Yet to infer from this that no religious injunctions was instated in the Makkan years and that revelation concerned itself solely with beliefs would be to misread Islam’s sacred history. Indeed the sha‘a’ir of Islam, those acts emblematic of the religion such as prayer, fasting, pilgrimage, zakat, etc. were made obligatory at a much later date. Nonetheless, there were certain duties Makkan revelation constantly exhorted believers to, perhaps what we may regard as societal responsibilities and ethical imperatives.
Thus the Qur’an enjoins upon the fledgling community of believers to feed the poor, look after the orphans, attend to the weak and the vulnerable, be just in commercial dealings and shun all types of fraud; be neighbourly and offer neighbourly assistance, honour and serve parents, maintain the bonds of kith and kin, and to stop the murder of infant girls due to fear of economic hardships or a supposed humiliation they could later bring upon their families. It also enjoined speaking truthfully, observing justice, acting compassionately, and tending to affairs of the spirit more than worldly wants.
That societal obligations and ethics constitute cornerstones of the faith may also be seen in Ja‘far’s reply to the Negus, when the latter asked about the sum and substance of the Islamic faith. Ja‘far answered him thus,
O King! We were a people steeped in ignorance, given to idolatry, eating unsacrificed carrion, committing lewd acts, severing ties of kin, treating our neighbours badly, and the strong would exploit the weak. Thus we were, till God sent a Messenger from our midst, one whose lineage, honesty, trustworthiness and integrity were well-known to us. He called us to God, that we should affirm His monotheistic nature, worship Him alone, and renounce what we and our forefathers worshipped in the way of stones and idols. He commanded us to speak truthfully, fulfill our promises, respect ties of kinship, and to refrain from acts of lewdness. So we affirmed faith in him and followed what was sent to him from God. It is for this reason that our people have turned against us and tortured us, that we turn away from our faith and revert to worshipping idols. When they continued to persecute us, oppress us and constrict our freedom to practice our faith, we came to your land, choosing you above all others, hoping to receive asylum from you as well as just treatment.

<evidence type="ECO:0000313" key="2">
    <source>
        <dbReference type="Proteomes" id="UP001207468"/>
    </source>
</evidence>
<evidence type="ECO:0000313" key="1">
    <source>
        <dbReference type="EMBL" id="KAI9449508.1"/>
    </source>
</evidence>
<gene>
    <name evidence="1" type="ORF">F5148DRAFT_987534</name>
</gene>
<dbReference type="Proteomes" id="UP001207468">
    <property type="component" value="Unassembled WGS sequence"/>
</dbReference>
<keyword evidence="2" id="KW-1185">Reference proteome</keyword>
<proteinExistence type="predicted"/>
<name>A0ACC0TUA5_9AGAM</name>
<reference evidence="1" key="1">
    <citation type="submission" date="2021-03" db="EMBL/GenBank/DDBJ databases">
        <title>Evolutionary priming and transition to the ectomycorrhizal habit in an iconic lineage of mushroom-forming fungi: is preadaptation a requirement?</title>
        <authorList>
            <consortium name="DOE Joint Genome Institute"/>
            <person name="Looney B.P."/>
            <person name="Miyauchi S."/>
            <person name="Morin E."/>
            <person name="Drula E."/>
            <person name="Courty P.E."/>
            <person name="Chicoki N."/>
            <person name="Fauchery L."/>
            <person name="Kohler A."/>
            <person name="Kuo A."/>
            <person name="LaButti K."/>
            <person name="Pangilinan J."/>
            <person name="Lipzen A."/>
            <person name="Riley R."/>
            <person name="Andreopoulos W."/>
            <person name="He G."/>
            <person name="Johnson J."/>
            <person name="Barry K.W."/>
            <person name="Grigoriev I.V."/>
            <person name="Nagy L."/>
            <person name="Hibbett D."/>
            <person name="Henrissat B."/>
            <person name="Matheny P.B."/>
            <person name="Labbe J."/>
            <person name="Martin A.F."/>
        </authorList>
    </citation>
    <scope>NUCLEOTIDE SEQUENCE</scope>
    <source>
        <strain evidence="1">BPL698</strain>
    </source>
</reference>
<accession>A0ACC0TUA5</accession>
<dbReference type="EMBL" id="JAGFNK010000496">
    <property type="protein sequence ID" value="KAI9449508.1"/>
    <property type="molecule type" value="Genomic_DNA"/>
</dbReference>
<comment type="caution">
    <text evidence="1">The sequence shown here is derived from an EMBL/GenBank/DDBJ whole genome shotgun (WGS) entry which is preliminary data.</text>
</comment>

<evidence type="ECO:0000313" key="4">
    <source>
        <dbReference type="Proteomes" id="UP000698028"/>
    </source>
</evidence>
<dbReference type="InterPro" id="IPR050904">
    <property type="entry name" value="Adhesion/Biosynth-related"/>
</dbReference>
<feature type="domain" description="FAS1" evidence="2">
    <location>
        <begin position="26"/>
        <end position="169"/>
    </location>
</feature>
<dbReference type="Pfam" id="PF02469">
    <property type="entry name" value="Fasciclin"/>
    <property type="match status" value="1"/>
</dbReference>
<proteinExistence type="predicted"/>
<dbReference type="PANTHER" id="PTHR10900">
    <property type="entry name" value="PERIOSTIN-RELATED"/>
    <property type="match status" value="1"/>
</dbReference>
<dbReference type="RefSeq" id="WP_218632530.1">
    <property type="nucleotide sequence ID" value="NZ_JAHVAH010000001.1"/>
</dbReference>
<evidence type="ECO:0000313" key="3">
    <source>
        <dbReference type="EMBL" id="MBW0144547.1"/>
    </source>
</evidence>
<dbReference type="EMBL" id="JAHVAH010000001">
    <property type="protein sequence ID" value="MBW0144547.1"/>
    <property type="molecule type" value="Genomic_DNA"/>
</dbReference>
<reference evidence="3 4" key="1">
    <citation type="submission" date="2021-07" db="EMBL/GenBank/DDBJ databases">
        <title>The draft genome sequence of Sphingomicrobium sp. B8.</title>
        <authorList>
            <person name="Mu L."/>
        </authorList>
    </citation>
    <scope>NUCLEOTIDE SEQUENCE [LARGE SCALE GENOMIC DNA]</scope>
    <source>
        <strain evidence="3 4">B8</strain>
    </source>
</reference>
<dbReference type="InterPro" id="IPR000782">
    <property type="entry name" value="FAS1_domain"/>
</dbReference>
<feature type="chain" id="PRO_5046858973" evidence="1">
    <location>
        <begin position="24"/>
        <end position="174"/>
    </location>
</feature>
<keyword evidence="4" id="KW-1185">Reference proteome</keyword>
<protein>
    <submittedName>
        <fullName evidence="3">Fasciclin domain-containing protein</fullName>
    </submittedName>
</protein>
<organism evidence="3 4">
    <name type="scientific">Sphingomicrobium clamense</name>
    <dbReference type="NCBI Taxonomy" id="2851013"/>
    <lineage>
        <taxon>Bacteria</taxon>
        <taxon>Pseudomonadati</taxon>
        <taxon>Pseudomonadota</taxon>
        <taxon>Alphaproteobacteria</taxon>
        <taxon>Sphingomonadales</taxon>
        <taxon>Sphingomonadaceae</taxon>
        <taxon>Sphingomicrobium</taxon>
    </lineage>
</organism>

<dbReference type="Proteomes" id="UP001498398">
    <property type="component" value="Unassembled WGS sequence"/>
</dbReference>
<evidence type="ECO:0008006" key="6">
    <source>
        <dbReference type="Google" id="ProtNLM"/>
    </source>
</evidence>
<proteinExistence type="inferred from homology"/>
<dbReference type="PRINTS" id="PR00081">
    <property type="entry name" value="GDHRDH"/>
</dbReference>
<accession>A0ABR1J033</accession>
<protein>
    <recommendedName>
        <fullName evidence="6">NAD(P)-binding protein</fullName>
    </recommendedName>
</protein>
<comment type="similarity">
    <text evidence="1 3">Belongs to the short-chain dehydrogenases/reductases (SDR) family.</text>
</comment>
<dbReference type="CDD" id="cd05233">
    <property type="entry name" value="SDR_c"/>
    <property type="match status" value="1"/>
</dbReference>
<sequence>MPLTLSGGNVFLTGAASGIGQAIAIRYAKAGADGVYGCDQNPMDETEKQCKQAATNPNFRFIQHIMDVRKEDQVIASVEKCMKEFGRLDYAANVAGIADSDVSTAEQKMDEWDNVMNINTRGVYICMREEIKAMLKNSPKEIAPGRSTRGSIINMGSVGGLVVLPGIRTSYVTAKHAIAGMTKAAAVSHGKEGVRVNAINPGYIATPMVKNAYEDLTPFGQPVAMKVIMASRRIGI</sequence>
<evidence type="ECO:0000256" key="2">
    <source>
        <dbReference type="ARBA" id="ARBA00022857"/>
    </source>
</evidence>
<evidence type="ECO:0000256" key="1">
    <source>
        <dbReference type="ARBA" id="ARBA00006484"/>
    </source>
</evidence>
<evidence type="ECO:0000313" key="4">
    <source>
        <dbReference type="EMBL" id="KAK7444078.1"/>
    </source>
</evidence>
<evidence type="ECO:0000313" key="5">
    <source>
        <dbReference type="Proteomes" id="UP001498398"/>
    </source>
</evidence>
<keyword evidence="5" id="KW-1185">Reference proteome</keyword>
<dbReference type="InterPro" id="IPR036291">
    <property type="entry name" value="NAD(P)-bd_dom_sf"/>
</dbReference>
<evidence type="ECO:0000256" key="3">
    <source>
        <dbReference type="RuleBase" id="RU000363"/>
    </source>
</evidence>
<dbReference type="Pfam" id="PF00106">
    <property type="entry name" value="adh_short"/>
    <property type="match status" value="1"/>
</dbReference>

Now social scientists may frown upon the idea of essentialising Islam, yet the above portrayal of the faith, as depicted by Ja‘far, does precisely that. Aqidah indeed does come first, but its existence must be accompanied with societal responsibilities and ethical living followed by other personal obligations. Those who focus exclusively on dogma tend to lose sight of Islam’s social aspirations. ‘They become,’ as Dr Umar Abd-Allah so deftly observes, ‘the victims of an atomistic, one-dimensional mindset that is virtually incapable of critical consciousness and social awareness.’ As such, people have ‘minimal incentive to participate in their community’s preservation and growth, much less the concerns of the world beyond them.’ Hence, devoid of its ethical and social dimensions, the mere slogan that aqidah comes first is only likely to foster a cold, hostile, selfish, puritanical manifestation of faith, stripped of its beauty, depth, compassion and brilliance. And we seek God’s protection from that.